This Week's Falling-Unemployment News for CA and NV

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New data released this week shows California and Nevada’s respective job markets continued their slow and steady recoveries in August 2020 as the national economy continues climbing out of a recession caused by the COVID-19 pandemic.

"The size of the reduced labor force, those willing and able to work, since August 2019 is still a concern in terms of capacity to generate the same economic output as the same month of the previous year as this recovery continues," said Robert Eyler, Sonoma State University economist and Redwood CU board member. "This is especially true in California where there are 3.7 percent fewer people available for work or actually working compared to August 2019, almost 711,000 workers."

For Nevada, Eyler said that the slower tourism season is likely to have some effects on rehiring in both Reno and Las Vegas as fall and winter unfold, especially if there is a general reservation to travel if pandemic cases rise again. "That can act as a drag on recovery in Nevada, where 13.2 percent unemployment is the highest of the 50 states and Washington, D.C. after seasonal adjustments. The two big concerns for jobs going forward in the state is consumer and business confidence as we head toward the presidential election and national caseloads of COVID-19 possibly rising again in fall and winter."

The following are the latest figures released by the California Employment Development Department (EDD) and the Nevada Employment, Training and Rehabilitation Department (DETR).

California’s August 2020 Employment Numbers
The California report shows the state’s unemployment rate falling to 11.4 percent in August (from 13.3 percent in July). Employers added 101,900 non-farm monthly payroll jobs in August:

  • California has now regained just over one-third (34 percent) of the approximate 2.62 million jobs lost during March and April.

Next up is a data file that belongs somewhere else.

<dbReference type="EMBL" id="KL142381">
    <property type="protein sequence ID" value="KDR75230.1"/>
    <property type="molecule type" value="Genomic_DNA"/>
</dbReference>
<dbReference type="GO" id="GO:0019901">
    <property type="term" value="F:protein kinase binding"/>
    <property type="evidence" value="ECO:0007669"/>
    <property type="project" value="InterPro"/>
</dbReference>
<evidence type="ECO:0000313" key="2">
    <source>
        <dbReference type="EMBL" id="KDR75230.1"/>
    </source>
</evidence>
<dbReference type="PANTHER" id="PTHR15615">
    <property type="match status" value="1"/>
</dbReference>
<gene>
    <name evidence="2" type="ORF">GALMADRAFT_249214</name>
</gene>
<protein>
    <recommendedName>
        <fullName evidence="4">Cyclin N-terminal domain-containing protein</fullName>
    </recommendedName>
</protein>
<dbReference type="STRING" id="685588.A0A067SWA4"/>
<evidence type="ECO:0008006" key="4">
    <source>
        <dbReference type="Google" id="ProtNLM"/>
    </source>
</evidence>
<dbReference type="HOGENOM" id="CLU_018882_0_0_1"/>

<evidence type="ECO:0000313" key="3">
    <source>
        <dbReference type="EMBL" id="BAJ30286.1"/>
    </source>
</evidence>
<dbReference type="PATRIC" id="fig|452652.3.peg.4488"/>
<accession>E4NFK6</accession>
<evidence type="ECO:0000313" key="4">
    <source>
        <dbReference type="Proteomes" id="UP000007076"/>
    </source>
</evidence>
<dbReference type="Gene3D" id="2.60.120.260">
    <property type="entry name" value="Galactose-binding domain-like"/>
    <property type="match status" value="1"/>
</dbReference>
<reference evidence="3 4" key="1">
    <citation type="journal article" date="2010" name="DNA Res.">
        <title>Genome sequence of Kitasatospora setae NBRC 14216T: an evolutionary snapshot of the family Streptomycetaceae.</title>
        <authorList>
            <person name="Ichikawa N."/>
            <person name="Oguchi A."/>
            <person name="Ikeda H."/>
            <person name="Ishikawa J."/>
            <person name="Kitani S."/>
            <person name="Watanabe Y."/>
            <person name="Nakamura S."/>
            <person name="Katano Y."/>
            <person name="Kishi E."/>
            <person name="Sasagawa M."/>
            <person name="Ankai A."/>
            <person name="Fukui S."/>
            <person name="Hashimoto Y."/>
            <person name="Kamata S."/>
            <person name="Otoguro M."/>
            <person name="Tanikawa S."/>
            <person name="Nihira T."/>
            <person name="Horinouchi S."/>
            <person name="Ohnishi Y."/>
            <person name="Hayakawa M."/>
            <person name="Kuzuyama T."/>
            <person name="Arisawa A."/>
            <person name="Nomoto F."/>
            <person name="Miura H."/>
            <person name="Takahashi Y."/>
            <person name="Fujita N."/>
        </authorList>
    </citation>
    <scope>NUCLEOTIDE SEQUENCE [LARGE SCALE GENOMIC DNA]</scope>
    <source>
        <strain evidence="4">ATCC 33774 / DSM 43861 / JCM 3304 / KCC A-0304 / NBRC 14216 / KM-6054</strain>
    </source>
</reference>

• Non-farm jobs now total nearly 15.9 million. However, the total number of Californians holding jobs (both non-farm and agriculture related) was almost 16.6 million — down nearly 2.1 million from “total” employment this time last year.
  • Total non-farm jobs decreased by 1.6 million (9 percent) from August 2019 to August 2020 compared to a U.S. annual loss of 6.8 percent.
  • Six of California’s 11 industry sectors gained jobs last month. Government (66,100) saw the largest job gain due to temporary federal hiring for the 2020 U.S. Census, as well as local education. Trade/transportation/utilities (26,000) was buoyed by the sub-areas of transportation/warehousing and general merchandise stores.
  • Losses in leisure/hospitality (-14,600) posted the largest industry job loss.
  • The number of unemployed Californians was 2.13 million, a decrease of approximately 408,700 over the month, but up by 1.37 million compared to last year.

Nevada’s August 2020 Employment Numbers
The Nevada report shows employment in Nevada is up 6,500 over the month, but it dropped 133,600 over the year. The state’s unemployment rate stands at 13.2 percent — down 0.8 percent points from July but up 9.4 percent compared to August of last year.

Nevada’s unemployment insurance claims decreased by 17,100 over the month (26 percent) but are still up 39,900 over the year (412 percent).

The state added jobs for the fourth straight month in August, although at a slower pace than May, June and July:

  • Total employment rose by 0.5 percent over the month, about half the U.S. growth rate (1 percent).
  • The trade/transportation/utilities sector added the most jobs (4,500) over the month.
  • Leisure and hospitality (-15.9 percent) and “other” services (-10.8 percent) are down the most year over year.
  • The decline in Nevada’s unemployment brings the state’s unemployment rate below the peak of the Great Recession of 2007 – 2009, when it hit 13.7 percent.

CA and NV in ‘Household Pulse Survey’
The U.S. Census “Household Pulse Survey” is showing slow job market improvement from a household/worker perspective in California and Nevada.

Survey results from Aug. 31 revealed that the percentage of adults in California who expected someone in their household to experience a loss in employment income over the next four weeks was 34 percent — the lowest it’s been since the COVID-19 pandemic fueled a deep recession that many economists think took place from February to April. This percentage in California ranged from 42 – 46 percent from April to July.

Nevada’s household response came in at 31 percent, also the lowest it’s ever reached (ranging from 40 – 48 percent from April to July).

Although the survey is highly subjective to workers’ immediate feelings and emotions about their ties to the job market and labor force participation, its movement gives context into where the economy and local job markets may be headed.

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